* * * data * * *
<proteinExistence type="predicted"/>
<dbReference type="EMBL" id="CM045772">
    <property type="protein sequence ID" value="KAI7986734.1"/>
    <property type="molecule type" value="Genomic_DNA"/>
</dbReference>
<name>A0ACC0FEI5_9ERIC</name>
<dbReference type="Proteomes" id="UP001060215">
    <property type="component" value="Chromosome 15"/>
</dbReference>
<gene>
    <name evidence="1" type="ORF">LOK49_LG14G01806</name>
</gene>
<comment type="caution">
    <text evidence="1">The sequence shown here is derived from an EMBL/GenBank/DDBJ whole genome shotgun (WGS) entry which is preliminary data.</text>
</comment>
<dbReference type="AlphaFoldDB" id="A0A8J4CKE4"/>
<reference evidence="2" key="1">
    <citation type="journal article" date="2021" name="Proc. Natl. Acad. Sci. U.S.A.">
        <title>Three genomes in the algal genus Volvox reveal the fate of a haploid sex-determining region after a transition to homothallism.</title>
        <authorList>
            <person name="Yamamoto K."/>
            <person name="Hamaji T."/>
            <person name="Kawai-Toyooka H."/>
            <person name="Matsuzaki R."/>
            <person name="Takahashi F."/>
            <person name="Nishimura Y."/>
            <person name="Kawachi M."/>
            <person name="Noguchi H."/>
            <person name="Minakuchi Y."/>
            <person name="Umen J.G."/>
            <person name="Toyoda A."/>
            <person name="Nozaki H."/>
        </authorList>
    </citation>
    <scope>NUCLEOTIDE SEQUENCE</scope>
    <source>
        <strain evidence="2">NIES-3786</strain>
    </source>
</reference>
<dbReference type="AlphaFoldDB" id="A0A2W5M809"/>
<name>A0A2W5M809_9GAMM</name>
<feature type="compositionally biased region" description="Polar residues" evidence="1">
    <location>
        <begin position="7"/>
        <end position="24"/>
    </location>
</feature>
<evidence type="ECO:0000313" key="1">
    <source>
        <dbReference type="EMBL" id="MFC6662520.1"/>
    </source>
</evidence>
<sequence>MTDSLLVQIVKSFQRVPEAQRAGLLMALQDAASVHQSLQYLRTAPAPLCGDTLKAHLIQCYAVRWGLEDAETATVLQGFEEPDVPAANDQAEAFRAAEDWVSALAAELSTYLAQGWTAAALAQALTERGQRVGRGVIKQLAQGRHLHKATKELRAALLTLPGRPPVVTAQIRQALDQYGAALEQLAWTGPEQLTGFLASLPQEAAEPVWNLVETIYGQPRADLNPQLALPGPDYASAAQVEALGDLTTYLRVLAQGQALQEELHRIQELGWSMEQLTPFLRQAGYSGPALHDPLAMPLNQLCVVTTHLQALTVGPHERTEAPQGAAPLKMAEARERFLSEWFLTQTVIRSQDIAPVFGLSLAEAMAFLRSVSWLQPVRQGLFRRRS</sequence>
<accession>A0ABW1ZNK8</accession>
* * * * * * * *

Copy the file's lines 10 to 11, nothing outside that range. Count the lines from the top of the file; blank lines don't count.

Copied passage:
<gene>
    <name evidence="1" type="ORF">LOK49_LG14G01806</name>